Navigation Links
Microchip Spots Cancerous Tumors Within an Hour, Study Shows
Date:2/23/2011

By Maureen Salamon
HealthDay Reporter

WEDNESDAY, Feb. 23 (HealthDay News) -- Scientists say they have developed a microchip that can be attached to a smart phone and diagnose cancerous tumors within an hour, from the patient's bedside.

The so-called microNMR chip, which uses magnetic nanoparticles to measure proteins and other chemical compounds in tumors, requires only tiny amounts of tissue to make a diagnosis, researchers said. Instead of more invasive methods, the biopsy can be done with fine needle aspiration, which withdraws cells from suspicious lesions.

"We tried to determine a molecular fingerprint, if you will," said study co-author Jered B. Haun, a postdoctoral researcher at Massachusetts General Hospital in Boston. "It was a nice surprise just how well it worked with all the protein markers. One of our big goals was not only to be able to tell patients they have cancer as accurately as possible, but as quickly as possible."

The study, which was funded by grants from the U.S. National Institutes of Health, is published in the Feb. 23 issue of the journal Science Translational Medicine.

Using the microchip -- which can be hooked up to smart phones such as iPhones and Blackberrys -- researchers analyzed tissue samples from 50 patients with suspected malignancies, correctly diagnosing cancer in 44 patients within 60 minutes in 96 percent of cases by zoning in on four of nine protein markers.

In contrast, standard pathology methods typically require three or more days to produce a diagnosis and are only 84 percent accurate, the researchers noted.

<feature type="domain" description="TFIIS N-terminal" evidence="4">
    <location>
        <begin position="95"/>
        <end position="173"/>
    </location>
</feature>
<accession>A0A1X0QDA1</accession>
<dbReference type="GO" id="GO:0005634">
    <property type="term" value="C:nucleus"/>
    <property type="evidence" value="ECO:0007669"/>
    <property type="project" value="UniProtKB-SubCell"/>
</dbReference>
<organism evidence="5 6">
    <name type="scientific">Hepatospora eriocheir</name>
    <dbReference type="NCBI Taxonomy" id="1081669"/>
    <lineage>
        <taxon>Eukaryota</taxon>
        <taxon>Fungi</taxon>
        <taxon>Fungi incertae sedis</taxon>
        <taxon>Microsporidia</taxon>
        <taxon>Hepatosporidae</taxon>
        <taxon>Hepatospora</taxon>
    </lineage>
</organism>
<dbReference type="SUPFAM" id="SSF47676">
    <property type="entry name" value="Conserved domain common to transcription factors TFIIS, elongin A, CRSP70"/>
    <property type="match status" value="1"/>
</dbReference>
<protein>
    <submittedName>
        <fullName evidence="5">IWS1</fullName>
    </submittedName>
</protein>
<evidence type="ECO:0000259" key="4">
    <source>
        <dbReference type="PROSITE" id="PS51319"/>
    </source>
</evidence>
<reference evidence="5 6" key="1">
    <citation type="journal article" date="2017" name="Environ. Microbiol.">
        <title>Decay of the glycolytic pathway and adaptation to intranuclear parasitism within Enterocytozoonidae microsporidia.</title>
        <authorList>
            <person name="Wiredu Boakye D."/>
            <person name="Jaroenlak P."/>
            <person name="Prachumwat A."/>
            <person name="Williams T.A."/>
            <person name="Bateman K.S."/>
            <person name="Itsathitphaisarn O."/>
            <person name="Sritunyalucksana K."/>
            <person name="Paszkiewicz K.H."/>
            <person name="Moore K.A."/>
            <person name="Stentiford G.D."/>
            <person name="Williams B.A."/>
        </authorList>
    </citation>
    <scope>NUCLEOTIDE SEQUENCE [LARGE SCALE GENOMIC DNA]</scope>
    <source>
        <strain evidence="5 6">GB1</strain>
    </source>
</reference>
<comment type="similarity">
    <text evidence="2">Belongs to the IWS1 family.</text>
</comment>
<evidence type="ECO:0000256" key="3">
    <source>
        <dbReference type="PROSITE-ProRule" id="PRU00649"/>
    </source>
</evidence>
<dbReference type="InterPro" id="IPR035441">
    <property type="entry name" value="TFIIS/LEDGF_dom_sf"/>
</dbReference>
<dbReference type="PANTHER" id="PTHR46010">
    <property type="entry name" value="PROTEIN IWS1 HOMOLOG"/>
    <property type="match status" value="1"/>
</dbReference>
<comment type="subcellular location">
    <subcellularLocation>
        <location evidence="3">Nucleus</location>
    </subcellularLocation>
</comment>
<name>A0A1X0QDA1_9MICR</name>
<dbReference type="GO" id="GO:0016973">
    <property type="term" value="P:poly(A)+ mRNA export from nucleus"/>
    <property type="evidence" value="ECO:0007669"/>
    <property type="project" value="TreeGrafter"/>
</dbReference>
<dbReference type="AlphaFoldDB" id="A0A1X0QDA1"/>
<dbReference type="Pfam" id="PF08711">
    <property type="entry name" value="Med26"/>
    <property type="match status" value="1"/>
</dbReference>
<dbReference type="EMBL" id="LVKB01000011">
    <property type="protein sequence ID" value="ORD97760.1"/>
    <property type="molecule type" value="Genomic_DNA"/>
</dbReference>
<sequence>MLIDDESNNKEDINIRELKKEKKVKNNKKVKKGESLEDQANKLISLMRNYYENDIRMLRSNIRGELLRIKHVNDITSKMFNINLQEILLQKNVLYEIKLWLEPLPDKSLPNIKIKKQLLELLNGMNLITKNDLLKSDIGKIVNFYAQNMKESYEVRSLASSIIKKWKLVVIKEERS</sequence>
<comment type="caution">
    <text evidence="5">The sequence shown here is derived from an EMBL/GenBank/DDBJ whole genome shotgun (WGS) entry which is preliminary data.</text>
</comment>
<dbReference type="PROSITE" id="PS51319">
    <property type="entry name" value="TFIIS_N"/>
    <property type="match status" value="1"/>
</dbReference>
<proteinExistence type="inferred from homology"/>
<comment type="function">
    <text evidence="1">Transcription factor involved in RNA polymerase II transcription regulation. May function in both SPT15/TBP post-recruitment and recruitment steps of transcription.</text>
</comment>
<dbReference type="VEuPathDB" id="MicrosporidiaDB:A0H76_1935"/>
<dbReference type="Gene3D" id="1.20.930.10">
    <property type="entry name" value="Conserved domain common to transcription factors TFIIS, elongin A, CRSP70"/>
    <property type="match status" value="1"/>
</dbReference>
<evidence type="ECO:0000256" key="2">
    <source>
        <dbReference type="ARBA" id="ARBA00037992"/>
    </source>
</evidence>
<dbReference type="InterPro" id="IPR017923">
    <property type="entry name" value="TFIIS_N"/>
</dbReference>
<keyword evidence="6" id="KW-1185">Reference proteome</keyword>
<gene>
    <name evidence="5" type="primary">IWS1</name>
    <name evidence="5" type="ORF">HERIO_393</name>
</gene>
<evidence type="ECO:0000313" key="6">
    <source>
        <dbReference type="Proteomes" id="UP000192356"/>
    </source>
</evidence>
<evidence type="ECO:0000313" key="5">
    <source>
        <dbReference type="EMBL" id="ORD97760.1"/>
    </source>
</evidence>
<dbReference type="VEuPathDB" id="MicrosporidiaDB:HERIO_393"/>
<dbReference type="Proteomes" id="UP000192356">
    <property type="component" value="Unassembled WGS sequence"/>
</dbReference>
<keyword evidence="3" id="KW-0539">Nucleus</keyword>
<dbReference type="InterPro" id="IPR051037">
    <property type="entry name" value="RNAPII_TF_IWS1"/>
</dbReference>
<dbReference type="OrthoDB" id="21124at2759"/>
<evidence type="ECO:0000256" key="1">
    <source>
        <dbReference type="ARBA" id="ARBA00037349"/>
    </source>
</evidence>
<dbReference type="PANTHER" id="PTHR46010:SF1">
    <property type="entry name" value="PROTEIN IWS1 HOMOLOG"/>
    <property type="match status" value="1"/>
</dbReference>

Study participants, whose average age was 64, had suspicious lesions in a variety of organs, including the lungs, colon, pancreas, liver and breasts, and were already scheduled to receive biopsies for abnormal stomach tissue. Their results were validated with traditional pathology -- which also didn't assess differences in tumor cell types as well as the microchip -- along with an independent group of 20 additional patients, Haun said. The microchip diagnoses in the additional group were 100 percent accurate, according to the study.

"False negatives and non-diagnostic samples are both at higher incidence with standard pathology," Huan said. "Since the [microchip-tested] sample size is so small, we take small aspirants of different areas of the tumor ... to get a more global view of the results," which can also impact treatment requirements.

Huan and the other study authors reported no financial conflicts of interest.

Dr. Moritz Kircher, a diagnostic radiologist at Memorial Sloan-Kettering Cancer Center in New York City, said he envisions the microchip eventually being used to diagnose an array of malignancies, both internal and external.

"I see it more as a universal method because it relies on biological markers," said Kircher, also an assistant professor of radiology at Weill Cornell Medical College. "This is basically the first time they've used this in a clinical study and the results are very promising."

Haun and Kircher agreed more research would be needed before the microchip technology could be used routinely and that greater numbers of patients with more types of possible malignancies should be studied. Haun said he also hopes the microchip will one day be able to analyze blood samples to minimize invasive procedures.

Once marketed, the tool should be inexpensive to produce, Haun noted, possibly only dollars per chip.

"Like cell phones in general, the more you make, the cheaper they get," he said. "It's not an expensive device at all."

With the data at hand, however, it should be easy to convince potential investors to put the necessary cash into promoting the technology, said Dr. Jan Grimm, a nanotechnology researcher and radiologist at Memorial Sloan-Kettering Cancer Center.